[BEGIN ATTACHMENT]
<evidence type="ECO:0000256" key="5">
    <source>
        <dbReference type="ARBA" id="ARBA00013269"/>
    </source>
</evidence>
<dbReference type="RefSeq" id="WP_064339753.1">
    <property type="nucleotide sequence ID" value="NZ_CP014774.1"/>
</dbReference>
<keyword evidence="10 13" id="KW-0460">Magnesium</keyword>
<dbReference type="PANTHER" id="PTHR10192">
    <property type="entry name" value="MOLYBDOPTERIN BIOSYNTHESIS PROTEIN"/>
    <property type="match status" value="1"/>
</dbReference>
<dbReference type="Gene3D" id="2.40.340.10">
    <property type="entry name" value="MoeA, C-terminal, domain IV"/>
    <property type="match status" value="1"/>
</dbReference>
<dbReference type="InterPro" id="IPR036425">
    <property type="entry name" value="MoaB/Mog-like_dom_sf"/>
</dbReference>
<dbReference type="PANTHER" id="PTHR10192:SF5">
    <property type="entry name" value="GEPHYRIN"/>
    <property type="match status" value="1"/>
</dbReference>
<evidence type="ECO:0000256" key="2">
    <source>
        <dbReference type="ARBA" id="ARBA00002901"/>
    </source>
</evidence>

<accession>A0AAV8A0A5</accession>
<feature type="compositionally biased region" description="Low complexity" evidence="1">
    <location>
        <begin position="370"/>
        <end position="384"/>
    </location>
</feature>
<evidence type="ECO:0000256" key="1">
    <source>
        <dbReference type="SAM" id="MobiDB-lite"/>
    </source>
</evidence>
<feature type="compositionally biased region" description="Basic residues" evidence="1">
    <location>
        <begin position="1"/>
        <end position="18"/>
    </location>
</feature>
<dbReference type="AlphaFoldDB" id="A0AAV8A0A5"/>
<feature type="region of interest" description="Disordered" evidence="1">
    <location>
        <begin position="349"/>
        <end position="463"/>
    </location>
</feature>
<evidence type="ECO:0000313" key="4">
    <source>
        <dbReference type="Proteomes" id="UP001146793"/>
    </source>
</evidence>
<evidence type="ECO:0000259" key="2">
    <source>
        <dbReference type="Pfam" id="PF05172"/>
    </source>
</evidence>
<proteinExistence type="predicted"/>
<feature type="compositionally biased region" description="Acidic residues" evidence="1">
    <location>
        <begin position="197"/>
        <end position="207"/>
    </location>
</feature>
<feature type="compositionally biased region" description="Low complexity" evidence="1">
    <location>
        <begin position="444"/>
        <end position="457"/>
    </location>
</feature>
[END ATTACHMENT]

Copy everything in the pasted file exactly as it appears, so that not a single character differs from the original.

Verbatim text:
<evidence type="ECO:0000256" key="5">
    <source>
        <dbReference type="ARBA" id="ARBA00013269"/>
    </source>
</evidence>
<dbReference type="RefSeq" id="WP_064339753.1">
    <property type="nucleotide sequence ID" value="NZ_CP014774.1"/>
</dbReference>
<keyword evidence="10 13" id="KW-0460">Magnesium</keyword>
<dbReference type="PANTHER" id="PTHR10192">
    <property type="entry name" value="MOLYBDOPTERIN BIOSYNTHESIS PROTEIN"/>
    <property type="match status" value="1"/>
</dbReference>
<dbReference type="Gene3D" id="2.40.340.10">
    <property type="entry name" value="MoeA, C-terminal, domain IV"/>
    <property type="match status" value="1"/>
</dbReference>
<dbReference type="InterPro" id="IPR036425">
    <property type="entry name" value="MoaB/Mog-like_dom_sf"/>
</dbReference>
<dbReference type="PANTHER" id="PTHR10192:SF5">
    <property type="entry name" value="GEPHYRIN"/>
    <property type="match status" value="1"/>
</dbReference>
<evidence type="ECO:0000256" key="2">
    <source>
        <dbReference type="ARBA" id="ARBA00002901"/>
    </source>
</evidence>

<accession>A0AAV8A0A5</accession>
<feature type="compositionally biased region" description="Low complexity" evidence="1">
    <location>
        <begin position="370"/>
        <end position="384"/>
    </location>
</feature>
<evidence type="ECO:0000256" key="1">
    <source>
        <dbReference type="SAM" id="MobiDB-lite"/>
    </source>
</evidence>
<feature type="compositionally biased region" description="Basic residues" evidence="1">
    <location>
        <begin position="1"/>
        <end position="18"/>
    </location>
</feature>
<dbReference type="AlphaFoldDB" id="A0AAV8A0A5"/>
<feature type="region of interest" description="Disordered" evidence="1">
    <location>
        <begin position="349"/>
        <end position="463"/>
    </location>
</feature>
<evidence type="ECO:0000313" key="4">
    <source>
        <dbReference type="Proteomes" id="UP001146793"/>
    </source>
</evidence>
<evidence type="ECO:0000259" key="2">
    <source>
        <dbReference type="Pfam" id="PF05172"/>
    </source>
</evidence>
<proteinExistence type="predicted"/>
<feature type="compositionally biased region" description="Acidic residues" evidence="1">
    <location>
        <begin position="197"/>
        <end position="207"/>
    </location>
</feature>
<feature type="compositionally biased region" description="Low complexity" evidence="1">
    <location>
        <begin position="444"/>
        <end position="457"/>
    </location>
</feature>